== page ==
Watching ALIENS again after twenty years (it’s actually over 30 years old, but I was 4 then), I’m seeing all kinds of things that now look quite dated – the opposite of futuristic. Despite the fact I’ve always thought this was one of the most powerful films I’ve ever seen, and that it’s still a touchstone for screenwriting theories. The experience brought home something I’ve been saying for a while: that nothing dates faster than the future. As writers, the same things that make it such an attractive subject can also leave our works quickly stranded.

There are plenty of trends we need to recognize, if we want to write science fiction or show the present in a way that’s, well, future-proof. You’d be amazed how many ‘futuristic’ scripts we receive that feel outdated now, never mind soon. Even worse are the ones set so near in the future that by the time the film would make it to cinemas (a minimum of 18 months, realistically, for any mainstream production) they’d already be almost backdated. So much for making a long-term profit thanks to the ‘long tail’ life of DVD/Blu-Ray sales, TV screenings or streaming. And here’s what’s even worse – lots of the scripts we receive don’t even seem up-to-date now, never mind for a release date two years from now and a ‘long tail’.

What will the future look like, even ten years from now? We won’t know until it hits us. A lot of what happens now in the news feels like a surprise at the time – 9/11, Trump, Brexit etc – but wouldn’t be if we all had our ears to the ground more and faced up to reality a bit more honestly. These articles aim to help writers do that, to avoid getting left behind by reality, it’s only human nature to not want to face uncomfortable truths. Wherever possible I try to take a fully inclusive view and avoid bias, but hey, I’m only human – and not everybody will want to agree with the picture painted here, and that’s an important thing to reflect in your writing too.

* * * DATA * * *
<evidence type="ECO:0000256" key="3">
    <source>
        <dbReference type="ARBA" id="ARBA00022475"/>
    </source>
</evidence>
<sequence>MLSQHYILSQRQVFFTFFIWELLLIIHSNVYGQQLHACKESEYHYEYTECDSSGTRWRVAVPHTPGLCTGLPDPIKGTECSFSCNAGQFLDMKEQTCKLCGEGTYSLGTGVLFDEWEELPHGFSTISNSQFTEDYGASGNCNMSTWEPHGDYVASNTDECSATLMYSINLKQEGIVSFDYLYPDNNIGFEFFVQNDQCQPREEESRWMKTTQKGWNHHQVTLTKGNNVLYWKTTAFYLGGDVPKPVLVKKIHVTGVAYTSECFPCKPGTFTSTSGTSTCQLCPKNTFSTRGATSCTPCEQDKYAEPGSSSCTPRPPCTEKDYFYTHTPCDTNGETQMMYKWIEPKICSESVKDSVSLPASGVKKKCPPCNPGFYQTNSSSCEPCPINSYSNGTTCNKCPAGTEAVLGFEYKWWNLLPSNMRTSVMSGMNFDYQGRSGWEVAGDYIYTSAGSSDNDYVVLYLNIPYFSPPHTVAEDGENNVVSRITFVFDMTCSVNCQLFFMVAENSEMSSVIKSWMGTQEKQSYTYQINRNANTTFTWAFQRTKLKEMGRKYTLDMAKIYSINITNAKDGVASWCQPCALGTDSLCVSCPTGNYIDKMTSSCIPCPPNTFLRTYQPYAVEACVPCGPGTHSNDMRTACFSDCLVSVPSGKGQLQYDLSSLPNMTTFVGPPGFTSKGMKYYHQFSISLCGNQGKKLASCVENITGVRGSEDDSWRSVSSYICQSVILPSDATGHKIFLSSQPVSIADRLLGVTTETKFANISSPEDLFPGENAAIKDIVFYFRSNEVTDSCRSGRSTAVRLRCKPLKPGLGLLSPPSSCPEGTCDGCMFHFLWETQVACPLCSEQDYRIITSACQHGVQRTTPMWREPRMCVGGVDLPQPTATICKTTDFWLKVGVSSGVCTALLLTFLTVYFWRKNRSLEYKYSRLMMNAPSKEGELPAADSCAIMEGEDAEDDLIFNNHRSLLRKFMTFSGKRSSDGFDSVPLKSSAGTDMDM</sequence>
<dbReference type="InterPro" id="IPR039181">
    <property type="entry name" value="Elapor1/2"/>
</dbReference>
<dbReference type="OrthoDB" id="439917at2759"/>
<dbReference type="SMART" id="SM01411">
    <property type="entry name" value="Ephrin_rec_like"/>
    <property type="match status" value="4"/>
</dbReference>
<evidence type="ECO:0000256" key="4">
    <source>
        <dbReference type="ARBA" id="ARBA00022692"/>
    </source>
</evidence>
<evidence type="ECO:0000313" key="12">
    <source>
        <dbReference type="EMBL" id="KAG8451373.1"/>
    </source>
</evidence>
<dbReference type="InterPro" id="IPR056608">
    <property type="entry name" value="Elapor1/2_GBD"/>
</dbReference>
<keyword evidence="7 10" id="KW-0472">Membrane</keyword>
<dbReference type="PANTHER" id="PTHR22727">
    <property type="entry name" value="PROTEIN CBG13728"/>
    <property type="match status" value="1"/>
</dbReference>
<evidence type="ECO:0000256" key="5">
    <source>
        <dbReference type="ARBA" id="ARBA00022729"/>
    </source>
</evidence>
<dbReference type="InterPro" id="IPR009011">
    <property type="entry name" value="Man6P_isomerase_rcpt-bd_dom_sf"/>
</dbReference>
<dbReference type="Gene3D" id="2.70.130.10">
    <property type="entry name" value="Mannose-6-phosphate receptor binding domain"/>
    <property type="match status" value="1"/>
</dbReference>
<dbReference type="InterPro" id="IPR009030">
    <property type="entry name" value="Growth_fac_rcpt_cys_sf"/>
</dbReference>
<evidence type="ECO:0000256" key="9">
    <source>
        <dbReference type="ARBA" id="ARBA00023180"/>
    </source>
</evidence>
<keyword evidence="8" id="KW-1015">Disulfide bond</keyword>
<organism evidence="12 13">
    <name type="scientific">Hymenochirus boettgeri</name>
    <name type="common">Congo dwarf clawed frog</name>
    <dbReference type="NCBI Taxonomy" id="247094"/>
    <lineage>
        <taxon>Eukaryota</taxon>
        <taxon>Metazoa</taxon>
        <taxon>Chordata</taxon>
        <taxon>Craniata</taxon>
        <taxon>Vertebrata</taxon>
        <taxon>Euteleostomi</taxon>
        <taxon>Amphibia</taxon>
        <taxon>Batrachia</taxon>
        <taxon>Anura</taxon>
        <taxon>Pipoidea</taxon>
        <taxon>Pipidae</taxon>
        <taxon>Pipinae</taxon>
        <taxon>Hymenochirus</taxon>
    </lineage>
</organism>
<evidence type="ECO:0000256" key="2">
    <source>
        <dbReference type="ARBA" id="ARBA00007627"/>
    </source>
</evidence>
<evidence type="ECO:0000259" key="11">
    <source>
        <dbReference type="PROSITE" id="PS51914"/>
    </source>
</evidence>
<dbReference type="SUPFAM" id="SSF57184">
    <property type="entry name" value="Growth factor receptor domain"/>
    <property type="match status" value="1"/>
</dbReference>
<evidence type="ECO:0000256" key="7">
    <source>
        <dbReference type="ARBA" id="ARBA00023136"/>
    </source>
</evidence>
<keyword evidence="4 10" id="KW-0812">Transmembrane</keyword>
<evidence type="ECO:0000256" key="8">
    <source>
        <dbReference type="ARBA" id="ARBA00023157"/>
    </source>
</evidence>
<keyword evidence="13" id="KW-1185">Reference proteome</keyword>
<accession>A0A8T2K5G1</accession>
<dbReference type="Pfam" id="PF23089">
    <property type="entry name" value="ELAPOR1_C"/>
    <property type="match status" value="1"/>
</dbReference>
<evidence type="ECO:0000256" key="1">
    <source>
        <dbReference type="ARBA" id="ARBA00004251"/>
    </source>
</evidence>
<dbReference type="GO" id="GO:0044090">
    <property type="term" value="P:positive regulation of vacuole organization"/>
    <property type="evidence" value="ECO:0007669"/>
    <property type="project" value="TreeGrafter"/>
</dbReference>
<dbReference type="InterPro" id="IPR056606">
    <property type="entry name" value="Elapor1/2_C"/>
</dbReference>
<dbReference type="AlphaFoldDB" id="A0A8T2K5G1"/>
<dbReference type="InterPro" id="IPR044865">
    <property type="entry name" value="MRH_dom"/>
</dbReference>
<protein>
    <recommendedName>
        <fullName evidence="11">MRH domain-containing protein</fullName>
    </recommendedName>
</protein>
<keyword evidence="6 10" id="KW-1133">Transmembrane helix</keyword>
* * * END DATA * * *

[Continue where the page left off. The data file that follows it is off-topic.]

Many future-proofing issues for writers aren’t so much about machines, technology and other advances – they’re about what people will be like in the times ahead. Writers should keep an ear out for changes and subtle long-term trends in all aspects of life – just to reflect the world as it already is, in fresh ways. That’s true even if you don’t have any need to envisage the future within your writing. After all, a huge part of making your writing sellable is about tapping into something that’s both fresh and convincing. All writers should listen out for changes that will influence our futures – because even historical or fantasy stories still have to anticipate what we’re about to become interested in, and our unconscious desires for the kinds of world we’d like our imaginations to occupy (to escape our dull realities).